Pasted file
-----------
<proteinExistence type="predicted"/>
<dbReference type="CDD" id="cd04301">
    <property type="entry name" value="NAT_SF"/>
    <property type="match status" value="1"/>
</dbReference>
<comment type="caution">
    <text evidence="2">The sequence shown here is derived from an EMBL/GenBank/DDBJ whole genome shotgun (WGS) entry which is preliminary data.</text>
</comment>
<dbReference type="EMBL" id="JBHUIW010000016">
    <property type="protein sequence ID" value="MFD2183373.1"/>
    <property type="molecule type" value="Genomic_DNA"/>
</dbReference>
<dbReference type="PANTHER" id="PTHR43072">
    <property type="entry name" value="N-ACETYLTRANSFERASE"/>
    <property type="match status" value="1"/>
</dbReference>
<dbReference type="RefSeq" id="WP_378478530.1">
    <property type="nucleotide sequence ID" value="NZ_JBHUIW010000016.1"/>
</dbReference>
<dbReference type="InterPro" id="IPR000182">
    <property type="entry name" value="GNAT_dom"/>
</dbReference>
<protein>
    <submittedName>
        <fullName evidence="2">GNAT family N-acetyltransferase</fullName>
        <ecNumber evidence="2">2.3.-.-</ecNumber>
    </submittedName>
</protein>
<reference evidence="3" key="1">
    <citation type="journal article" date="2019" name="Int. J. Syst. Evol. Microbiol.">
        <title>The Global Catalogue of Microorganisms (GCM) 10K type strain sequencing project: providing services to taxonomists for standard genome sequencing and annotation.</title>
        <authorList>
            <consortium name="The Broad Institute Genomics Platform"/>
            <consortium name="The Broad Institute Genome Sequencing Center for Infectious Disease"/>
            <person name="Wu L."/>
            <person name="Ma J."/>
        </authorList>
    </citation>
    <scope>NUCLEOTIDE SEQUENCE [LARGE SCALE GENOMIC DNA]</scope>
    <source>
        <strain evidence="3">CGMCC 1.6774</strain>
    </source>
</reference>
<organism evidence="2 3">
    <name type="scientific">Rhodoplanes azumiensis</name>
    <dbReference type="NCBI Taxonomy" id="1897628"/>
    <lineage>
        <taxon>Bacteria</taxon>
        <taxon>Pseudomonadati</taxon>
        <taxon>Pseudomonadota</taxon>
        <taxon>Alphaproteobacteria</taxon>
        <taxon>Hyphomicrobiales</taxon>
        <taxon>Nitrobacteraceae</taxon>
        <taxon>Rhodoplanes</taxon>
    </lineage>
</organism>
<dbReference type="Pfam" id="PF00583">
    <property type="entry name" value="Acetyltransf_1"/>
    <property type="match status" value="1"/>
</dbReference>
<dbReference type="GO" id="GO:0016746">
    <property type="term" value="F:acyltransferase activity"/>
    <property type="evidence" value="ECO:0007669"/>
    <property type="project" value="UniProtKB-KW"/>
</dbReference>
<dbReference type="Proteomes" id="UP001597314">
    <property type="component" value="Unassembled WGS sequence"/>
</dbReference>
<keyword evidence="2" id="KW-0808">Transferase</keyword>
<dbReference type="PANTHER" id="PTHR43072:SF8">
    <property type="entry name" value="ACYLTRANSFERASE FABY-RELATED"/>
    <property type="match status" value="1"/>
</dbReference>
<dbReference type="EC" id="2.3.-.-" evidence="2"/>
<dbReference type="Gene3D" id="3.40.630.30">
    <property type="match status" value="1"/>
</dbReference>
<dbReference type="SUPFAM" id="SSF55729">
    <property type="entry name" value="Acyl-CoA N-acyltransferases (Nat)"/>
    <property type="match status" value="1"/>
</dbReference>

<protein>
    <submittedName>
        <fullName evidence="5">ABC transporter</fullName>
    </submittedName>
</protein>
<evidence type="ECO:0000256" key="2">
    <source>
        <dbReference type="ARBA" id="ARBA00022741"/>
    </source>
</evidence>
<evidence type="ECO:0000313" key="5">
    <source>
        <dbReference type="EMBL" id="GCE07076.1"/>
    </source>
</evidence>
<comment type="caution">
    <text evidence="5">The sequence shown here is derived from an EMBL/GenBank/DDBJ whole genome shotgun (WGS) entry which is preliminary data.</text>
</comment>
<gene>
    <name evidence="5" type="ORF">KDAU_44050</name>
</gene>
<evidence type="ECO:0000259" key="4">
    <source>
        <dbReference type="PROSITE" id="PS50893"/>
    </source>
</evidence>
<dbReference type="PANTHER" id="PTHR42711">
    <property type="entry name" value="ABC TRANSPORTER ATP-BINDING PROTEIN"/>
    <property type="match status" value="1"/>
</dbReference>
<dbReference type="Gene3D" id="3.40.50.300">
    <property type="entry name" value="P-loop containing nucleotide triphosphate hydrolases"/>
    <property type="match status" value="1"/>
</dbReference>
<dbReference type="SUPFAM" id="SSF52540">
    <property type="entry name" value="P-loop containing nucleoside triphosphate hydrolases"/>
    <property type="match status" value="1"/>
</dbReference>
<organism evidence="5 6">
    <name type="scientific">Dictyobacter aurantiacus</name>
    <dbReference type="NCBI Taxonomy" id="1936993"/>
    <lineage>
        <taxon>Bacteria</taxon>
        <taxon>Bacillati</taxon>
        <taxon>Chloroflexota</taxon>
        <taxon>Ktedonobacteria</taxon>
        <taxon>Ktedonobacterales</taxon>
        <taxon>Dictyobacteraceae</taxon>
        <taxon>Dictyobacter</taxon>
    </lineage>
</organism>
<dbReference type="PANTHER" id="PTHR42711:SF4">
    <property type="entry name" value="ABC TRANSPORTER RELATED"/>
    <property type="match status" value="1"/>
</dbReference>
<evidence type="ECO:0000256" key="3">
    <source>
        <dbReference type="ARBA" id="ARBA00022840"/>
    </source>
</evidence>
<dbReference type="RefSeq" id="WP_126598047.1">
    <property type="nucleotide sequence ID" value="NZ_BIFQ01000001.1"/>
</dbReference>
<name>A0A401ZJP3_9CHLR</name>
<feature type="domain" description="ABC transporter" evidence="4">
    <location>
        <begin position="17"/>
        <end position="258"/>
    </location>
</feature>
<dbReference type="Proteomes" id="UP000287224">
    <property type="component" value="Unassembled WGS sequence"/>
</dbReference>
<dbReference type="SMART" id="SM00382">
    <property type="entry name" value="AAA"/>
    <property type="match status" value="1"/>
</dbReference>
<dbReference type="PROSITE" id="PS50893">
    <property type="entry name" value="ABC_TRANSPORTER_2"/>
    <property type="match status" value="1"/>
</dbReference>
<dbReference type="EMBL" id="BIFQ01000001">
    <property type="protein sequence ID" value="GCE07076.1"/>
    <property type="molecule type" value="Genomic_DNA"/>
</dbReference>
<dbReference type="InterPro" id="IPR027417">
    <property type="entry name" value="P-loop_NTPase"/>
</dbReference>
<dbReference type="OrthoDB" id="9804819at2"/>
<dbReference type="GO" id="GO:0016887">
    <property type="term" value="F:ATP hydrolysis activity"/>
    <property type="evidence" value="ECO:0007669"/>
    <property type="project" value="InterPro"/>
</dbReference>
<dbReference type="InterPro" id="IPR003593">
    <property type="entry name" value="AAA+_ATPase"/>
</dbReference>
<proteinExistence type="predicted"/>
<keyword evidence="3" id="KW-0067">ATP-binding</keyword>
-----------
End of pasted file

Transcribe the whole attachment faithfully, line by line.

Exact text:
<proteinExistence type="predicted"/>
<dbReference type="CDD" id="cd04301">
    <property type="entry name" value="NAT_SF"/>
    <property type="match status" value="1"/>
</dbReference>
<comment type="caution">
    <text evidence="2">The sequence shown here is derived from an EMBL/GenBank/DDBJ whole genome shotgun (WGS) entry which is preliminary data.</text>
</comment>
<dbReference type="EMBL" id="JBHUIW010000016">
    <property type="protein sequence ID" value="MFD2183373.1"/>
    <property type="molecule type" value="Genomic_DNA"/>
</dbReference>
<dbReference type="PANTHER" id="PTHR43072">
    <property type="entry name" value="N-ACETYLTRANSFERASE"/>
    <property type="match status" value="1"/>
</dbReference>
<dbReference type="RefSeq" id="WP_378478530.1">
    <property type="nucleotide sequence ID" value="NZ_JBHUIW010000016.1"/>
</dbReference>
<dbReference type="InterPro" id="IPR000182">
    <property type="entry name" value="GNAT_dom"/>
</dbReference>
<protein>
    <submittedName>
        <fullName evidence="2">GNAT family N-acetyltransferase</fullName>
        <ecNumber evidence="2">2.3.-.-</ecNumber>
    </submittedName>
</protein>
<reference evidence="3" key="1">
    <citation type="journal article" date="2019" name="Int. J. Syst. Evol. Microbiol.">
        <title>The Global Catalogue of Microorganisms (GCM) 10K type strain sequencing project: providing services to taxonomists for standard genome sequencing and annotation.</title>
        <authorList>
            <consortium name="The Broad Institute Genomics Platform"/>
            <consortium name="The Broad Institute Genome Sequencing Center for Infectious Disease"/>
            <person name="Wu L."/>
            <person name="Ma J."/>
        </authorList>
    </citation>
    <scope>NUCLEOTIDE SEQUENCE [LARGE SCALE GENOMIC DNA]</scope>
    <source>
        <strain evidence="3">CGMCC 1.6774</strain>
    </source>
</reference>
<organism evidence="2 3">
    <name type="scientific">Rhodoplanes azumiensis</name>
    <dbReference type="NCBI Taxonomy" id="1897628"/>
    <lineage>
        <taxon>Bacteria</taxon>
        <taxon>Pseudomonadati</taxon>
        <taxon>Pseudomonadota</taxon>
        <taxon>Alphaproteobacteria</taxon>
        <taxon>Hyphomicrobiales</taxon>
        <taxon>Nitrobacteraceae</taxon>
        <taxon>Rhodoplanes</taxon>
    </lineage>
</organism>
<dbReference type="Pfam" id="PF00583">
    <property type="entry name" value="Acetyltransf_1"/>
    <property type="match status" value="1"/>
</dbReference>
<dbReference type="GO" id="GO:0016746">
    <property type="term" value="F:acyltransferase activity"/>
    <property type="evidence" value="ECO:0007669"/>
    <property type="project" value="UniProtKB-KW"/>
</dbReference>
<dbReference type="Proteomes" id="UP001597314">
    <property type="component" value="Unassembled WGS sequence"/>
</dbReference>
<keyword evidence="2" id="KW-0808">Transferase</keyword>
<dbReference type="PANTHER" id="PTHR43072:SF8">
    <property type="entry name" value="ACYLTRANSFERASE FABY-RELATED"/>
    <property type="match status" value="1"/>
</dbReference>
<dbReference type="EC" id="2.3.-.-" evidence="2"/>
<dbReference type="Gene3D" id="3.40.630.30">
    <property type="match status" value="1"/>
</dbReference>
<dbReference type="SUPFAM" id="SSF55729">
    <property type="entry name" value="Acyl-CoA N-acyltransferases (Nat)"/>
    <property type="match status" value="1"/>
</dbReference>

<protein>
    <submittedName>
        <fullName evidence="5">ABC transporter</fullName>
    </submittedName>
</protein>
<evidence type="ECO:0000256" key="2">
    <source>
        <dbReference type="ARBA" id="ARBA00022741"/>
    </source>
</evidence>
<evidence type="ECO:0000313" key="5">
    <source>
        <dbReference type="EMBL" id="GCE07076.1"/>
    </source>
</evidence>
<comment type="caution">
    <text evidence="5">The sequence shown here is derived from an EMBL/GenBank/DDBJ whole genome shotgun (WGS) entry which is preliminary data.</text>
</comment>
<gene>
    <name evidence="5" type="ORF">KDAU_44050</name>
</gene>
<evidence type="ECO:0000259" key="4">
    <source>
        <dbReference type="PROSITE" id="PS50893"/>
    </source>
</evidence>
<dbReference type="PANTHER" id="PTHR42711">
    <property type="entry name" value="ABC TRANSPORTER ATP-BINDING PROTEIN"/>
    <property type="match status" value="1"/>
</dbReference>
<dbReference type="Gene3D" id="3.40.50.300">
    <property type="entry name" value="P-loop containing nucleotide triphosphate hydrolases"/>
    <property type="match status" value="1"/>
</dbReference>
<dbReference type="SUPFAM" id="SSF52540">
    <property type="entry name" value="P-loop containing nucleoside triphosphate hydrolases"/>
    <property type="match status" value="1"/>
</dbReference>
<organism evidence="5 6">
    <name type="scientific">Dictyobacter aurantiacus</name>
    <dbReference type="NCBI Taxonomy" id="1936993"/>
    <lineage>
        <taxon>Bacteria</taxon>
        <taxon>Bacillati</taxon>
        <taxon>Chloroflexota</taxon>
        <taxon>Ktedonobacteria</taxon>
        <taxon>Ktedonobacterales</taxon>
        <taxon>Dictyobacteraceae</taxon>
        <taxon>Dictyobacter</taxon>
    </lineage>
</organism>
<dbReference type="PANTHER" id="PTHR42711:SF4">
    <property type="entry name" value="ABC TRANSPORTER RELATED"/>
    <property type="match status" value="1"/>
</dbReference>
<evidence type="ECO:0000256" key="3">
    <source>
        <dbReference type="ARBA" id="ARBA00022840"/>
    </source>
</evidence>
<dbReference type="RefSeq" id="WP_126598047.1">
    <property type="nucleotide sequence ID" value="NZ_BIFQ01000001.1"/>
</dbReference>
<name>A0A401ZJP3_9CHLR</name>
<feature type="domain" description="ABC transporter" evidence="4">
    <location>
        <begin position="17"/>
        <end position="258"/>
    </location>
</feature>
<dbReference type="Proteomes" id="UP000287224">
    <property type="component" value="Unassembled WGS sequence"/>
</dbReference>
<dbReference type="SMART" id="SM00382">
    <property type="entry name" value="AAA"/>
    <property type="match status" value="1"/>
</dbReference>
<dbReference type="PROSITE" id="PS50893">
    <property type="entry name" value="ABC_TRANSPORTER_2"/>
    <property type="match status" value="1"/>
</dbReference>
<dbReference type="EMBL" id="BIFQ01000001">
    <property type="protein sequence ID" value="GCE07076.1"/>
    <property type="molecule type" value="Genomic_DNA"/>
</dbReference>
<dbReference type="InterPro" id="IPR027417">
    <property type="entry name" value="P-loop_NTPase"/>
</dbReference>
<dbReference type="OrthoDB" id="9804819at2"/>
<dbReference type="GO" id="GO:0016887">
    <property type="term" value="F:ATP hydrolysis activity"/>
    <property type="evidence" value="ECO:0007669"/>
    <property type="project" value="InterPro"/>
</dbReference>
<dbReference type="InterPro" id="IPR003593">
    <property type="entry name" value="AAA+_ATPase"/>
</dbReference>
<proteinExistence type="predicted"/>
<keyword evidence="3" id="KW-0067">ATP-binding</keyword>